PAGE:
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Drislane

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About Drislane

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  • Reading now?
    Gossip From The Forest - Sara Maitland
  • Location:
    Fishing village, Kincardinshire coast.
  • Interests
    Words. Courage. Colours. Mountains. Mod culture.

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  1. The Byron/Brand comparison made me smile, Signor. Maybe a collaboration of some kind? Which section to file it though?
  2. I have ordered Sea Room today. I look forward to it immensely. Thank you so much for the recommendation, Claire. Findings by Kathleen Jamie will always be a very special book for me. I do feel that the enjoyment of a very good work on the natural world is often as rewarding as time actually spent outdoors. Both bring to mind TS Eliot's lines from "Little Gidding" - The end of all our exploring will be to arrive where we started and know the place for the first time.
  3. I spend most weekends out of doors – walking and climbing all across the Cairngorms National Park. My love of the outdoors influences my reading – without question. Amongst the Behemoths of the Robert Macfarlane trilogy, Waterlog by Roger Deakin, The Spell of the Sensuous by David Abram (Thank you, Camilla) and others on my bookshelf, real and virtual, now sits a little gem of a book I recently found in Waterstones in Aberdeen. It’s not big, it’s not bold, and it probably gets elbowed by the others on my shelf when I am not looking, but it is a beautiful read. It’s ‘How to Connect with Nature’ by Tristan Gooley, published by Macmillan and part of The School of Life series of books. For me the beauty of this book is that it reaches back from the wild open spaces to the urban, even indoors to awaken a sense of the natural world. It invites you to connect in ways you may not have thought of. Well worth a look. Works relating to the natural world, to the outdoors; any further recommendations?
  4. Once resurrected from the dead and acquainted with word ...........George Gordon Byron.
  5. Two weeks ago I walked and climbed through the Cairngorms using, in part, an old droving road - Jock's Road. It brought to mind one of my favourite poems. The Way Through The Woods, by Rudyard Kipling. They shut the road through the woods Seventy years ago. Weather and rain have undone it again, And now you would never know There was once a road through the woods Before they planted the trees. It is underneath the coppice and heath, And the thin anemones. Only the keeper sees That, where the ring-dove broods, And the badgers roll at ease, There was once a road through the woods. Yet, if you enter the woods Of a summer evening late, When the night-air cools on the trout-ringed pools Where the otter whistles his mate, (They fear not men in the woods, Because they see so few.) You will hear the beat of a horse's feet, And the swish of a skirt in the dew, Steadily cantering through The misty solitudes, As though they perfectly knew The old lost road through the woods. But there is no road through the woods.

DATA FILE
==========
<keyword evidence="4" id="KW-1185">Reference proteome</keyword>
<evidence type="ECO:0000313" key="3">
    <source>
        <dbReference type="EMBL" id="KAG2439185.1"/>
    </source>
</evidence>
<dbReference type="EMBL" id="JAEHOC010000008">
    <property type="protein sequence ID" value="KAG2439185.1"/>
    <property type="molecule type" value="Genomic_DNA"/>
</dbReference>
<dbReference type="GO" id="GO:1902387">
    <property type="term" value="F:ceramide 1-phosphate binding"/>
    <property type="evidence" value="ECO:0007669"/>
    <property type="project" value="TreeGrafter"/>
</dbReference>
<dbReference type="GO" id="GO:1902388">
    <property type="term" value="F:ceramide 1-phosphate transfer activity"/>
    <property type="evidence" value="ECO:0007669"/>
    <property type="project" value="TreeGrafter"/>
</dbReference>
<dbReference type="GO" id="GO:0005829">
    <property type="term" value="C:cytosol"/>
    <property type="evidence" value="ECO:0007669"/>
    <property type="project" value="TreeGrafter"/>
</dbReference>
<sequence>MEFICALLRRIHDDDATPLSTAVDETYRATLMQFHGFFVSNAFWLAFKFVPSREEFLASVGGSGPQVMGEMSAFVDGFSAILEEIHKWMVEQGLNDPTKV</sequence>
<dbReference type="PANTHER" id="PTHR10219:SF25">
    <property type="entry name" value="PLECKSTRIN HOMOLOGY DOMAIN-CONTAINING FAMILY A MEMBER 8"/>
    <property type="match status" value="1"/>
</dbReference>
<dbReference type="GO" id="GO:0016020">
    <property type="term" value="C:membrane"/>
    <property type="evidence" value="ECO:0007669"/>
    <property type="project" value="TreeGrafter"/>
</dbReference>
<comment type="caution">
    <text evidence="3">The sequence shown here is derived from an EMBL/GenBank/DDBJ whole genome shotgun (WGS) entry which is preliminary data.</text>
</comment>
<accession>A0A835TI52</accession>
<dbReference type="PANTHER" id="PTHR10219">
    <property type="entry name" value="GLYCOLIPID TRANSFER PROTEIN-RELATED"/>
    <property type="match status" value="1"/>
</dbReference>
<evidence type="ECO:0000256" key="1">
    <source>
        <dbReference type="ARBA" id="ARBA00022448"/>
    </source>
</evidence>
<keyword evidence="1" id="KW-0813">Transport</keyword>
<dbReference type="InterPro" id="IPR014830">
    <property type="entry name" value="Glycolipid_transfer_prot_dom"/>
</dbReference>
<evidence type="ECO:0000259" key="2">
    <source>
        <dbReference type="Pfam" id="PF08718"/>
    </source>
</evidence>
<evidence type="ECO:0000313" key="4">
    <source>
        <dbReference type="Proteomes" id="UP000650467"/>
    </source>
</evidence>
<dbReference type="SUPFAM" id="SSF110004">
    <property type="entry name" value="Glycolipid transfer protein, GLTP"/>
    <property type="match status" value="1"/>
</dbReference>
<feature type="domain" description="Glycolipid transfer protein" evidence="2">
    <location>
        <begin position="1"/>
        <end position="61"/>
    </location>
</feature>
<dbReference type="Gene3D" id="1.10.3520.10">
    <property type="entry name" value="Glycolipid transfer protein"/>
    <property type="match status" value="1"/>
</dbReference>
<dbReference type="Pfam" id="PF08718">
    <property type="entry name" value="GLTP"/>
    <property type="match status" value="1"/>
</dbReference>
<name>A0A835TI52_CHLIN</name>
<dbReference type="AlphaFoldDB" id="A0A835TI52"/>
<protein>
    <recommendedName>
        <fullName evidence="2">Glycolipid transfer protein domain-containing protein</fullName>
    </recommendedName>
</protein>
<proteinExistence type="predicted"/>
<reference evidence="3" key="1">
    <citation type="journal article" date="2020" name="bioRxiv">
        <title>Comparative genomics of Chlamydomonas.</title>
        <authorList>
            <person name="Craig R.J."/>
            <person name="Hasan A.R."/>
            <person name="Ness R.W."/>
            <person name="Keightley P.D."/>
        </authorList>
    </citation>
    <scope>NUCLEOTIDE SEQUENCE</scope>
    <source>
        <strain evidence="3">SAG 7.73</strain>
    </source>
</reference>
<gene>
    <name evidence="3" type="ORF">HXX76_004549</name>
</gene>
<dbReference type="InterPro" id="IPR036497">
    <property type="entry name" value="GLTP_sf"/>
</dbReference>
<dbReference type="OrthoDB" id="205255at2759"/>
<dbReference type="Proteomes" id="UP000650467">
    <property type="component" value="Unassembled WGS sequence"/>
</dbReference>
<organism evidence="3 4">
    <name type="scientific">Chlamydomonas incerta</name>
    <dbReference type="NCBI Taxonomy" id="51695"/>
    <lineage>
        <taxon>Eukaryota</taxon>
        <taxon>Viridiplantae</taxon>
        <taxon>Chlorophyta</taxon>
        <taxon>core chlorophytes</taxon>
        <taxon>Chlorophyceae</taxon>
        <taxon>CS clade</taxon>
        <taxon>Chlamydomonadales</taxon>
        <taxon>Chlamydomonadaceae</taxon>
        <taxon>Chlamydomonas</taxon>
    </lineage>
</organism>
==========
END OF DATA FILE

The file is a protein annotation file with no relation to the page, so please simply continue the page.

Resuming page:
6. For me, Martin McDonagh - London Irish Playwright - Drama with an edge - "Someday I'll write a romantic comedy where hardly anyone gets murdered at all!"
  7. If all else fails, Taylors Auction House in Montrose may be well worth a phone call. Large scale antique book auctions take place there every second month or so. As a last resort, the answer you are looking for may be found there.
  8. Damien Rice's The Blowers Daughter comes to mind on first thought. Raw, naked and powerful.
  9. Welcome Zajchik to the forum. Perhaps not the first to mind given your criteria, ''The Outlander' by Gil Adamson may be worth considering nonetheless. Set in 1903,written with skill and flair and stretched out across a wild and unforgiving Canadian landscape, I would recommend having a cursory look if nothing else.
  10. I like very much how you left the last line of that first post. No, definitely not all alone on this (and in danger of the light going out with an axe wielding serial killer on the loose). It is very much heavy and light for me when I remember to go light. On occasion, a complete change of direction from one work to the next is a great thing to do. Now who turned out the lights? Come on, it’s not funny any more…….
  11. I had affixed a smiley to the last line of the above post. I swear I did. It must have fallen off in the posting!
  12. 'Il Postino' (1994), an Italian film directed by Michael Radford is for me a film of rare beauty, one that I can recommend without hesitation. Italy, 1950's, a world famous poet, a simple postman, the ways of love, beauty in the simple things......What are you waiting for?
  13. Thanks to each of you for taking the time to reply. The question was prompted by a recent re-read of Ghost Riders: Travels with American Nomads. I do agree that with so much out there to read, it does have to be something that resonates with the reader long after the final cover is closed. Of what I re-read, the majority happens to be non-fiction and of those that are fiction, it does tend to be older ‘classics’ such as Silas Marner, for example.
  14. As a rule, I don’t make a habit of re-reading a book until an amount of time has passed. They also have to be good enough to draw me back, of course. I would be interested to know how you all are with re-reading works. Is it something you do a lot? Have you returned more than once to read a work in its entirety? And what have you re-read the most from your own collection?
  15. You certainly rappelled from sign up to Introduction! Welcome to the forum, Dave.
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